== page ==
Our Graduates in International & Area Studies
In 2013 Nancy McEldowney, above, was appointed to take over all training for the U.S. Department of State as director of the Foreign Service Institute. She is a former U.S. Ambassador to Bulgaria and also served as Principal Deputy Assistant Secretary of State in the Bureau of European and Eurasian Affairs and at the White House as Director of European Affairs on the National Security Council staff. She earned graduate degrees from the National Defense University and Columbia.
New College is proud of our many graduates who have studied International and Area Studies. Here is a look at some of them:
• Glenn Hendrix ‘76 is an international lawyer based in Atlanta, Georgia. He has served as an arbitrator and counsel in international arbitration proceedings administered by the International Center for Dispute Resolution (ICDR) and the International Chamber of Commerce (ICC). He is active in the American Bar Association (ABA), presently serving as chair of the ABA’s Task Force on International Trade in Legal Services and as the immediate past chair of the ABA’s Section of International Law. He is also a member of the U.S. State Department’s Advisory Committee on International Law. Hendrix is listed in Chambers USA: America’s Leading Lawyers for Business and in Best Lawyers in America.
• Michael Jones ‘99 was awarded a 2012-2013 Fulbright to study educational practices used in Laotian schools as well as NGO effectiveness in influencing educational practices. He has worked in education, youth empowerment and nonprofit governance for over a decade. Before turning 20, he served on the board of directors for both local and national youth advocacy nonprofits in addition to co-founding a political action committee aimed at promoting human rights. He went on to spend six years in the classroom, teaching various ages and subjects in both the U.S. and abroad, until moving to rural Cambodia to work as an education consultant. Since then, he has launched a nonprofit organization called Open Equal Free. Opened in August 2011, Open Equal Free addresses many of the educational gaps he has witnessed overseas.
• Eben Kirksey ‘96 is an anthroplogist and the author of Freedom in Entangled Worlds. He first went to West Papua, the Indonesian-controlled half of New Guinea, in 1998 as a New College exchange student. His later study of West Papua’s resistance to the Indonesian occupiers and the forces of globalization morphed as he discovered that collaboration, rather than resistance, was the primary strategy of this dynamic social movement. Accompanying indigenous activists to Washington, London and the offices of the oil giant BP, Kirksey saw the revolutionaries’ knack for getting inside institutions of power and building coalitions with unlikely allies, including many Indonesians. He discovered that the West Papuans’ pragmatic activism was based on visions of dramatic transformations on coming horizons, of a future in which they would give away their natural resources in grand humanitarian gestures, rather than passively watch their homeland be drained of timber, gold, copper and natural gas. During a lengthy, brutal occupation, West Papuans have harbored a messianic spirit and channeled it in surprising directions. Kirksey studied West Papua’s movement for freedom as a broad-based popular uprising gained traction from 1998 until 2008. Blending extensive ethnographic research with indigenous parables, historical accounts and compelling narratives of his own experiences, he argues that seeking freedom in entangled worlds requires negotiating complex interdependencies.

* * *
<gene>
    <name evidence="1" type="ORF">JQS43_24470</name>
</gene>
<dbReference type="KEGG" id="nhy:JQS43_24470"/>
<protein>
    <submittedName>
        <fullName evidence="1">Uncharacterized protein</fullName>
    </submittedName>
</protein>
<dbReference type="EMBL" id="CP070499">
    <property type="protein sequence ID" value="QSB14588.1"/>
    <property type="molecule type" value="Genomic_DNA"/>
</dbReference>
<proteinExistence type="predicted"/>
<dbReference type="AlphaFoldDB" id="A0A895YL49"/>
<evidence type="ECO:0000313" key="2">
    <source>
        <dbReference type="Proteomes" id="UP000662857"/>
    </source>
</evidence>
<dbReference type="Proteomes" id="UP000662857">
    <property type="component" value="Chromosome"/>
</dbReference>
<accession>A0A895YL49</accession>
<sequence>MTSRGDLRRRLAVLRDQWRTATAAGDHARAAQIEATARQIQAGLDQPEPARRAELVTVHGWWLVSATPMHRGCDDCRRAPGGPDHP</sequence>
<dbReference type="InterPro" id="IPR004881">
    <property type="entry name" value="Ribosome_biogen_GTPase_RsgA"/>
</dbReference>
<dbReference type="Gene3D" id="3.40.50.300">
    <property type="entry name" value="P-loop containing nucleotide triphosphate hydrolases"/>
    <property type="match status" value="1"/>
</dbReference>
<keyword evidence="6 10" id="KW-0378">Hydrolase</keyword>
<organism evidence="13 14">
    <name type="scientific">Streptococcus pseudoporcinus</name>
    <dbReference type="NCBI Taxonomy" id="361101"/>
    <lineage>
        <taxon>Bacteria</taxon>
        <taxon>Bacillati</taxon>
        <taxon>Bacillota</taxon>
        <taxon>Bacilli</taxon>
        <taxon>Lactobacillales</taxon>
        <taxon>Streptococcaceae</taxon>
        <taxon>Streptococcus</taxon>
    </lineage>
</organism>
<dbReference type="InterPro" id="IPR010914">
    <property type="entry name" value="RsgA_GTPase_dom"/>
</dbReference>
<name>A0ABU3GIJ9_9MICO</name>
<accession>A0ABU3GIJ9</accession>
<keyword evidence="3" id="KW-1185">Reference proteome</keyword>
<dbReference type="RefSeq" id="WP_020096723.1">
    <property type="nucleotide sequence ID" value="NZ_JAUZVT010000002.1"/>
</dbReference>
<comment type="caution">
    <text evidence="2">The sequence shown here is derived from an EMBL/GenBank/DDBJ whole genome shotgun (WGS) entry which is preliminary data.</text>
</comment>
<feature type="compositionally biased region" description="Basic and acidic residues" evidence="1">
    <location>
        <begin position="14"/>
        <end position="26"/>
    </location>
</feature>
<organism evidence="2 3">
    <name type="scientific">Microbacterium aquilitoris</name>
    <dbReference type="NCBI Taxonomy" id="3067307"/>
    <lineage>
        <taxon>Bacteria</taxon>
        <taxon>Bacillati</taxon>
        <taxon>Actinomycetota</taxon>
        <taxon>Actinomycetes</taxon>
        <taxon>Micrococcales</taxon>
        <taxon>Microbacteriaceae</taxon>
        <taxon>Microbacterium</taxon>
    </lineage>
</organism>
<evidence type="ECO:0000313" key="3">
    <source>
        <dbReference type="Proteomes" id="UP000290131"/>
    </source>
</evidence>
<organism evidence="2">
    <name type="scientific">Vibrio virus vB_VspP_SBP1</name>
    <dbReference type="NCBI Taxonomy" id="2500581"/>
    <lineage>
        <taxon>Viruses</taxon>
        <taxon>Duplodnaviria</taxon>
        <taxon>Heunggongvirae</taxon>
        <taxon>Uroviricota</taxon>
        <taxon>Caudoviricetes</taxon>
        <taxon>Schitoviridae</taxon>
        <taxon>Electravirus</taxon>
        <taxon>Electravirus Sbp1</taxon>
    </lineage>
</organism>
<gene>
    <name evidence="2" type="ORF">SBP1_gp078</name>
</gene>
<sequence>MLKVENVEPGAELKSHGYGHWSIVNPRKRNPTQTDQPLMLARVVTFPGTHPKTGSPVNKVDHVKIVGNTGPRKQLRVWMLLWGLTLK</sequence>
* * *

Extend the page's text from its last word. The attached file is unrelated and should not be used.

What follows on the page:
• Charles Brown is a senior advisor at the U.S. Department of Defense, where he is responsible for implementing the components of President Obama's initiative to integrate atrocity prevention and response into U.S. policy. Previously he served as DOD’s senior director for rule of law and international humanitarian policy. He has held senior positions at Citizens for Global Solutions, Amnesty International and Freedom House. During the Clinton administration, he served as chief of staff in the State Department’s Bureau of Democracy, Human Rights and Labor. He also co-authored The Politics of Psychiatry in Revolutionary Cuba.
• Lincoln Díaz-Balart ’71 retired from the U.S. House of Representatives in 2011 where he had represented 21st Florida District from Miami since 1992. He was the first Hispanic in history named to the powerful House Rules Committee. Earlier in his political career, he served as a Florida state representative and state senator. About his time at New College he says, “I had extraordinary teachers who never said no. If you came in with an idea, they said ‘go for it.’ For my thesis, I taught a class in Cuban history.”
Sample of Graduate Schools Attended by NCF Students in International and Area Studies
• JFK School of Government at Harvard